Take care of potential conflict between screw tracks.
Pitfall: If the column is unstable, the column screw should be inserted as a position screw only. Take care not to create malalignment through inaccurate overcompression.
5. Final assessment
Visually inspect the fixation and manually check for fracture stability.
Repeat the manual check under image intensification.
Ensure the ulnar nerve is not unstable or tethered on implants throughout a full range of motion.
The rehabilitation protocol consists usually of three phases:
Rehabilitation until wound healing
Rehabilitation until bone healing
Functional rehabilitation after bone healing
The arm is bandaged to support and protect the surgical wound.
The arm is rested on pillows in slight flexion of the elbow so that the hand is positioned above the level of the heart.
Short-term splinting may be applied for soft-tissue support.
Neurovascular observations are made frequently.
Hand pumping and forearm rotation exercises are started as soon as possible to reduce lymphedema and to improve venous return in the limb. This helps to reduce postoperative swelling.
Mobilization until wound healing
Gravity-eliminated active assisted exercises of the elbow should be initiated as soon as possible, as the elbow is prone to stiffness:
The bandages are removed, and the arm rested on a side table
Flexion/extension of the arm at the elbow is encouraged in a gentle sweeping movement on the tabletop as far as comfort permits (as illustrated)
Full pronation and supination in protected arm position is encouraged
Exercises are performed hourly in repetitions, the number of which is governed by comfort
Between periods of exercise, the elbow is rested in the elevated position for at least the first 48 hours postoperatively
Keep the arm elevated between periods of exercise until the wound has healed
Rehabilitation until bone healing
Note: Close surveillance by the clinician during this rehabilitation period has a tremendous impact on the patient outcome.
Active patient-directed range-of -motion exercises should be encouraged without the routing use of splintage or immobilization.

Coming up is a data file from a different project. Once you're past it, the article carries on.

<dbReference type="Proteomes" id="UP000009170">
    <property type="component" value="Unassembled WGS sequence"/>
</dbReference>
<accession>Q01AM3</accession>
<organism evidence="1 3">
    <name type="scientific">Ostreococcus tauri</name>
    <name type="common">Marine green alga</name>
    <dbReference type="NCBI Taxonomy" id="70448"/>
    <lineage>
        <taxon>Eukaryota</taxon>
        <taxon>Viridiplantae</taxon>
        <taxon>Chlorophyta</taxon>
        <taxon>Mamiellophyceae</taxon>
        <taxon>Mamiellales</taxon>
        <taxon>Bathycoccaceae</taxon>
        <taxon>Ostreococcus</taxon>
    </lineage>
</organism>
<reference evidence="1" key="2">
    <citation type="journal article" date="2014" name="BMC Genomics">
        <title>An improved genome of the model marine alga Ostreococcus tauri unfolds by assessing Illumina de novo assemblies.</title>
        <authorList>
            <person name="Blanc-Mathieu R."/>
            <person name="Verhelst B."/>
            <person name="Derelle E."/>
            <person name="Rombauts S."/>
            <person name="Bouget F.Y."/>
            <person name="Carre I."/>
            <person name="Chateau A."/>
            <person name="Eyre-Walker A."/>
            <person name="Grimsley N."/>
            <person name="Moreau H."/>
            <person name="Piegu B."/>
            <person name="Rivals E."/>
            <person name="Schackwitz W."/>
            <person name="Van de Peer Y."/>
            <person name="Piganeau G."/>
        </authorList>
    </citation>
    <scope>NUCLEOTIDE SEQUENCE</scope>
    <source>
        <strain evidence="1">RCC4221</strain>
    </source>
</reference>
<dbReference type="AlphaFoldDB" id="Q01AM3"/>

Avoid forceful motion, repetitive loading, or weight-beating through the arm.
A simple compressive sleeve can provide proprioceptive feedback which can help regain motion and avoid cocontraction.
No load-bearing (ie, pushing, pulling, or carrying weights) or strengthening exercises are allowed until early fracture healing is established by x-ray and clinical examination.
This is usually a minimum of 8–12 weeks after injury. Weight-bearing on the arm should be avoided until bony union is assured.
The patient should avoid resisted extension activities, especially after a triceps-elevating approach or olecranon osteotomy.
Rehabilitation after bone healing
When the fracture has united, a combination of active functional motion and kinetic chain rehabilitation can be initiated.
Active assisted elbow motion exercises are continued. The patient bends the elbow as much as possible using his/her muscles while simultaneously using the opposite arm to gently push the arm into further flexion. This effort should be sustained for several minutes; the longer, the better.
Next, a similar exercise is performed for extension.
If the patient finds it difficult to accomplish these exercises when seated, then performing the same exercises when lying supine can be helpful.
Note: When a damaged joint is rehabilitated in this way, the risk of “co-contraction” is reduced, and the incidence of chronic regional pain syndrome is also reduced.
Generally, the implants are not removed. If symptomatic, hardware removal may be considered after consolidated bony healing, usually no less than 6 months for metaphyseal fractures and 12 months when the diaphysis is involved. The avoidance of the risk of refracture requires activity limitation for some months after implant removal.